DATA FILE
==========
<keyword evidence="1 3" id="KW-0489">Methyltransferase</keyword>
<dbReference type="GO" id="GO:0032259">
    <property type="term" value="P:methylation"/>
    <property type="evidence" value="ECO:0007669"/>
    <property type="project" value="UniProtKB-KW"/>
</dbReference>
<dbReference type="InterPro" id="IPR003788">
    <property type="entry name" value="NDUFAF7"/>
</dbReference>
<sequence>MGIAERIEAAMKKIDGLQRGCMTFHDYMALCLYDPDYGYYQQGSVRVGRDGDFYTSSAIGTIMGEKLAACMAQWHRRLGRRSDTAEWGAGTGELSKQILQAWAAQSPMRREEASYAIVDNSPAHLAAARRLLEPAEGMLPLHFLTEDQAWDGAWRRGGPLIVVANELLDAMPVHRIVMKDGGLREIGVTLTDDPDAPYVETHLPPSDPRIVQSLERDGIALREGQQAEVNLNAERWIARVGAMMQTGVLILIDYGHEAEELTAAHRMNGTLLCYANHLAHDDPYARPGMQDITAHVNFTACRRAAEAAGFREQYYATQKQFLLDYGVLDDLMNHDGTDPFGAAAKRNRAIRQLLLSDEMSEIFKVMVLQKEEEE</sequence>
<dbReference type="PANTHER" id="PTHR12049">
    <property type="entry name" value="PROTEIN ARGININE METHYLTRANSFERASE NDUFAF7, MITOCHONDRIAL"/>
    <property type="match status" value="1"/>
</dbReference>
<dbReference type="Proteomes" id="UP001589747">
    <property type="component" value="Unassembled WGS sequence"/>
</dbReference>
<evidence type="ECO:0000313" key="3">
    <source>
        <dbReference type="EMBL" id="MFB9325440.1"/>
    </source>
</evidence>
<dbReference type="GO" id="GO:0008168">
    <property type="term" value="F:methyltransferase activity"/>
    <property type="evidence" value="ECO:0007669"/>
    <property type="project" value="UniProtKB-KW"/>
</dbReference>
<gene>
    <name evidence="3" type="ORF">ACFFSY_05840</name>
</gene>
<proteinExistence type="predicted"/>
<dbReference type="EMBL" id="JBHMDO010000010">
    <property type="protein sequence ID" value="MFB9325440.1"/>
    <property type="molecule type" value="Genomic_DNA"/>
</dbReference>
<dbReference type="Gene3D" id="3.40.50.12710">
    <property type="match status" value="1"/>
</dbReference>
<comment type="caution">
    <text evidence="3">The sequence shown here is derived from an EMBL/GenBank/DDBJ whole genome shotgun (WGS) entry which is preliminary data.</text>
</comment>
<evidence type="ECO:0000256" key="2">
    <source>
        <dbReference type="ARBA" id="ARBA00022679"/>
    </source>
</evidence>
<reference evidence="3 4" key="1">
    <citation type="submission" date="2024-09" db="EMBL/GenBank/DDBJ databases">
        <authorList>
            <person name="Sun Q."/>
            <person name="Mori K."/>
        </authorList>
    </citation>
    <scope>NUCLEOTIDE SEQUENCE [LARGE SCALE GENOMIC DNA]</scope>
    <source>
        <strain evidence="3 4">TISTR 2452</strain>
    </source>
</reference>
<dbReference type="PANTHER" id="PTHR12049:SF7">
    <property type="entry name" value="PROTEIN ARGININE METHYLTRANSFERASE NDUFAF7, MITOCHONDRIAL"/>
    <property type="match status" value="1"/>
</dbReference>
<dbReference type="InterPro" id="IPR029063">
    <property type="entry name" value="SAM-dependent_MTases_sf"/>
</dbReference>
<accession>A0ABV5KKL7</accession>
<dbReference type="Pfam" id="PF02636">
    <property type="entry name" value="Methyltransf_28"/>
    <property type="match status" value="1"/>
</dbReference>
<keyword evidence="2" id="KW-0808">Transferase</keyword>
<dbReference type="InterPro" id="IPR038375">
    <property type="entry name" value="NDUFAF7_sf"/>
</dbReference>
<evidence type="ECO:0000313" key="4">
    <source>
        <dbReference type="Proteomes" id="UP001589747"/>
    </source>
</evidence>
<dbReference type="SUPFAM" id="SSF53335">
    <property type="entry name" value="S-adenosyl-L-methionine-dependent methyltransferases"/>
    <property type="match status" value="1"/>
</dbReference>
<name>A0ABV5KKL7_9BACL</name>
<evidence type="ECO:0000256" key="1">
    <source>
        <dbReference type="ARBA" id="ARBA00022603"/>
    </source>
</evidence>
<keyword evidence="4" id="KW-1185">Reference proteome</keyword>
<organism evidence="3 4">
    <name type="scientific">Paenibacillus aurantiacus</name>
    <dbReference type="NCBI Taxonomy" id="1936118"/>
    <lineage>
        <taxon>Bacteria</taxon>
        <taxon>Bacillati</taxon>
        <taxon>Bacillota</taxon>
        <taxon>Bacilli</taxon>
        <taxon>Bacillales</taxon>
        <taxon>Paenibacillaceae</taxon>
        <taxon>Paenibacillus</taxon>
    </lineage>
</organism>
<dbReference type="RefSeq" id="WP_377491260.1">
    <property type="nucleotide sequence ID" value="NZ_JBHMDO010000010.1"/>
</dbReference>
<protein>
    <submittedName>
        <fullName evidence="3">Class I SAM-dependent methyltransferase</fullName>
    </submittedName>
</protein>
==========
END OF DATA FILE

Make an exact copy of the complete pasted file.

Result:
<keyword evidence="1 3" id="KW-0489">Methyltransferase</keyword>
<dbReference type="GO" id="GO:0032259">
    <property type="term" value="P:methylation"/>
    <property type="evidence" value="ECO:0007669"/>
    <property type="project" value="UniProtKB-KW"/>
</dbReference>
<dbReference type="InterPro" id="IPR003788">
    <property type="entry name" value="NDUFAF7"/>
</dbReference>
<sequence>MGIAERIEAAMKKIDGLQRGCMTFHDYMALCLYDPDYGYYQQGSVRVGRDGDFYTSSAIGTIMGEKLAACMAQWHRRLGRRSDTAEWGAGTGELSKQILQAWAAQSPMRREEASYAIVDNSPAHLAAARRLLEPAEGMLPLHFLTEDQAWDGAWRRGGPLIVVANELLDAMPVHRIVMKDGGLREIGVTLTDDPDAPYVETHLPPSDPRIVQSLERDGIALREGQQAEVNLNAERWIARVGAMMQTGVLILIDYGHEAEELTAAHRMNGTLLCYANHLAHDDPYARPGMQDITAHVNFTACRRAAEAAGFREQYYATQKQFLLDYGVLDDLMNHDGTDPFGAAAKRNRAIRQLLLSDEMSEIFKVMVLQKEEEE</sequence>
<dbReference type="PANTHER" id="PTHR12049">
    <property type="entry name" value="PROTEIN ARGININE METHYLTRANSFERASE NDUFAF7, MITOCHONDRIAL"/>
    <property type="match status" value="1"/>
</dbReference>
<dbReference type="Proteomes" id="UP001589747">
    <property type="component" value="Unassembled WGS sequence"/>
</dbReference>
<evidence type="ECO:0000313" key="3">
    <source>
        <dbReference type="EMBL" id="MFB9325440.1"/>
    </source>
</evidence>
<dbReference type="GO" id="GO:0008168">
    <property type="term" value="F:methyltransferase activity"/>
    <property type="evidence" value="ECO:0007669"/>
    <property type="project" value="UniProtKB-KW"/>
</dbReference>
<gene>
    <name evidence="3" type="ORF">ACFFSY_05840</name>
</gene>
<proteinExistence type="predicted"/>
<dbReference type="EMBL" id="JBHMDO010000010">
    <property type="protein sequence ID" value="MFB9325440.1"/>
    <property type="molecule type" value="Genomic_DNA"/>
</dbReference>
<dbReference type="Gene3D" id="3.40.50.12710">
    <property type="match status" value="1"/>
</dbReference>
<comment type="caution">
    <text evidence="3">The sequence shown here is derived from an EMBL/GenBank/DDBJ whole genome shotgun (WGS) entry which is preliminary data.</text>
</comment>
<evidence type="ECO:0000256" key="2">
    <source>
        <dbReference type="ARBA" id="ARBA00022679"/>
    </source>
</evidence>
<reference evidence="3 4" key="1">
    <citation type="submission" date="2024-09" db="EMBL/GenBank/DDBJ databases">
        <authorList>
            <person name="Sun Q."/>
            <person name="Mori K."/>
        </authorList>
    </citation>
    <scope>NUCLEOTIDE SEQUENCE [LARGE SCALE GENOMIC DNA]</scope>
    <source>
        <strain evidence="3 4">TISTR 2452</strain>
    </source>
</reference>
<dbReference type="PANTHER" id="PTHR12049:SF7">
    <property type="entry name" value="PROTEIN ARGININE METHYLTRANSFERASE NDUFAF7, MITOCHONDRIAL"/>
    <property type="match status" value="1"/>
</dbReference>
<dbReference type="InterPro" id="IPR029063">
    <property type="entry name" value="SAM-dependent_MTases_sf"/>
</dbReference>
<accession>A0ABV5KKL7</accession>
<dbReference type="Pfam" id="PF02636">
    <property type="entry name" value="Methyltransf_28"/>
    <property type="match status" value="1"/>
</dbReference>
<keyword evidence="2" id="KW-0808">Transferase</keyword>
<dbReference type="InterPro" id="IPR038375">
    <property type="entry name" value="NDUFAF7_sf"/>
</dbReference>
<evidence type="ECO:0000313" key="4">
    <source>
        <dbReference type="Proteomes" id="UP001589747"/>
    </source>
</evidence>
<dbReference type="SUPFAM" id="SSF53335">
    <property type="entry name" value="S-adenosyl-L-methionine-dependent methyltransferases"/>
    <property type="match status" value="1"/>
</dbReference>
<name>A0ABV5KKL7_9BACL</name>
<evidence type="ECO:0000256" key="1">
    <source>
        <dbReference type="ARBA" id="ARBA00022603"/>
    </source>
</evidence>
<keyword evidence="4" id="KW-1185">Reference proteome</keyword>
<organism evidence="3 4">
    <name type="scientific">Paenibacillus aurantiacus</name>
    <dbReference type="NCBI Taxonomy" id="1936118"/>
    <lineage>
        <taxon>Bacteria</taxon>
        <taxon>Bacillati</taxon>
        <taxon>Bacillota</taxon>
        <taxon>Bacilli</taxon>
        <taxon>Bacillales</taxon>
        <taxon>Paenibacillaceae</taxon>
        <taxon>Paenibacillus</taxon>
    </lineage>
</organism>
<dbReference type="RefSeq" id="WP_377491260.1">
    <property type="nucleotide sequence ID" value="NZ_JBHMDO010000010.1"/>
</dbReference>
<protein>
    <submittedName>
        <fullName evidence="3">Class I SAM-dependent methyltransferase</fullName>
    </submittedName>
</protein>